University of Colorado President Bruce Benson and all four CU chancellors, including CU Boulder Chancellor Phil DiStefano, this week signed a letter urging Congress to approve bipartisan legislation to protect college students who are pursuing degrees under the Deferred Action for Childhood Arrivals (DACA) program.
Sponsored by the American Council on Education (ACE), the letter asks federal lawmakers for a legislative solution that would enable eligible undocumented college students to continue studying on college campuses and pursue a path to citizenship before the DACA program expires next March.
ACE is leading the effort as part of the Protect Dreamers Higher Education Coalition, whose members also include the Association of American Universities (AAU) and the Association of Public and Land-grant Universities (APLU) and a dozen other higher education associations.
On Oct. 16, the coalition kicked off a series of activities for “higher education theme week,” which is part of a community effort to raise awareness about DACA and how the policy has benefitted thousands of young people who are pursuing their academic goals at universities and colleges across the nation.
“We urge Congress to pass bipartisan legislation as soon as possible that will include all the protections currently provided under DACA and allow the individuals covered by this policy, often referred to as Dreamers, to continue contributing to our society and economy by working, serving in the military or attending college,” the coalition said in a theme week fact sheet.
Initiated in June 2012, DACA addresses the uncertain status of thousands of young people brought to the United States as children by granting eligible recipients temporary permission to stay in the country and obtain work permits. On Sept. 5, President Trump announced a DACA rescission as of March 5, 2018, unless Congress passes legislation before then providing a statutory basis for the program.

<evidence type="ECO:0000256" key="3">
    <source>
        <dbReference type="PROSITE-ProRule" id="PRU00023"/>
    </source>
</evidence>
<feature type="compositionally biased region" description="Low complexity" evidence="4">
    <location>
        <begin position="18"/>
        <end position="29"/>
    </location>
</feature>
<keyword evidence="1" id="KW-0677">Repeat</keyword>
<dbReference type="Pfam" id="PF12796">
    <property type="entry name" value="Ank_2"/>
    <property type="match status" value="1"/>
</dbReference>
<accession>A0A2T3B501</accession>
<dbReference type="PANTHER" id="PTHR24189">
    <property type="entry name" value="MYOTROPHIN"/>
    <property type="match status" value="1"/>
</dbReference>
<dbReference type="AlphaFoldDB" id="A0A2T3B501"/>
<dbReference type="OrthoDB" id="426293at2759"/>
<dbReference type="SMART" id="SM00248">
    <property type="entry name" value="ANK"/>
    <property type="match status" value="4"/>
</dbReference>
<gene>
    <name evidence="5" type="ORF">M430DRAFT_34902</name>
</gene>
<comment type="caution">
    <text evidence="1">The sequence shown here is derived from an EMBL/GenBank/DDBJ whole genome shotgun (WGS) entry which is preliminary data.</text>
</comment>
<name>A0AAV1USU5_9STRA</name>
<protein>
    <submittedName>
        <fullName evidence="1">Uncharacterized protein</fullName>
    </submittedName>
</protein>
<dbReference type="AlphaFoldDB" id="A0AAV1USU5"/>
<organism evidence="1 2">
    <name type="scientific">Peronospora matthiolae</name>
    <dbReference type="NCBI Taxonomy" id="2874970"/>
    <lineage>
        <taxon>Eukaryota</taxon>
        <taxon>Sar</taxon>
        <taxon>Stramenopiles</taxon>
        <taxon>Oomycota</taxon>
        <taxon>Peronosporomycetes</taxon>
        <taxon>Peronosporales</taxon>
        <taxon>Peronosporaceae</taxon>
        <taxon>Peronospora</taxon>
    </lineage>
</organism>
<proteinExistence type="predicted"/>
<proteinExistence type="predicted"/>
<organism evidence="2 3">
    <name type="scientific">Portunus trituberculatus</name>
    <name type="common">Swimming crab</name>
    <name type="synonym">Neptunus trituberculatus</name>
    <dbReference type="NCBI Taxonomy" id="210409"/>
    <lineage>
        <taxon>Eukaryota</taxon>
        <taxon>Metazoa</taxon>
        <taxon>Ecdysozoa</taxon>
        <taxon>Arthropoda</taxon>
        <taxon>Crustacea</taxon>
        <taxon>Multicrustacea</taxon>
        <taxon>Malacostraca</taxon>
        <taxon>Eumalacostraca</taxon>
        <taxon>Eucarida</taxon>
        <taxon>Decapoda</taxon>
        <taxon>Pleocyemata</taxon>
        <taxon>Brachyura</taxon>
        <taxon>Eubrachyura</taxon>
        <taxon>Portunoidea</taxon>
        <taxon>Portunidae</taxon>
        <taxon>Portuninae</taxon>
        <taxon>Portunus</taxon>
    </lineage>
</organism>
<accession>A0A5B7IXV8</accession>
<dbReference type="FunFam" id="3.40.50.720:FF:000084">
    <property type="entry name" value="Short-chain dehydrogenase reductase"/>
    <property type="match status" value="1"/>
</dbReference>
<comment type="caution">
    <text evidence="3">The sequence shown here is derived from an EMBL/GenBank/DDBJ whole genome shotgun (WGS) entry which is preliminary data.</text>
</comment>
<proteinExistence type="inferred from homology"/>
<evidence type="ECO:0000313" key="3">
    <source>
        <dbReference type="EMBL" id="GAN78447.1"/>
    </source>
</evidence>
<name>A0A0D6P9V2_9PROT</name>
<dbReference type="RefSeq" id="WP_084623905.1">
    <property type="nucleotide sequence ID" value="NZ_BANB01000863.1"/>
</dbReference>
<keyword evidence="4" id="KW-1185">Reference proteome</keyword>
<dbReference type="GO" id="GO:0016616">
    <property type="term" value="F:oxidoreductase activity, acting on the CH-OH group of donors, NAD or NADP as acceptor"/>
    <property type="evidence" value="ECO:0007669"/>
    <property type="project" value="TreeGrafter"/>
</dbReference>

Today, about 800,000 young people have DACA status, and 350,000 of them are currently enrolled in U.S. schools or colleges, with 72 percent of them pursuing a bachelor’s degree or higher, according to ACE.
“Unfortunately, many of these young people live in fear and uncertainty now that the administration has announced plans to rescind DACA,” according to the ACE fact sheet. “Uncertainty regarding work permits after March 5 means many of our DACA students are struggling to plan for college costs past the spring 2018 semester.”
A number of CU Boulder students are eligible for DACA and/or Colorado’s Advancing Students for a Stronger Economy Tomorrow (ASSET) program, which permits eligible undocumented students to pay in-state tuition and receive the College Opportunity Fund (COF) stipend at Colorado public colleges.
In a show of support for their efforts to complete bachelor’s, master’s and doctoral degrees, CU leadership, including Chancellor DiStefano, have signed onto several other higher education letters over the past year in support of the DACA program and DACA-eligible students. In addition, CU leaders issued two statements of support in September.
In April, the CU Board of Regents issued a resolution of support and announced a relief fund to extend opportunities and financial access to DACA and other students. CU Boulder also established a website that lists campus and community resources for DACA and ASSET students and DACA-eligible employees.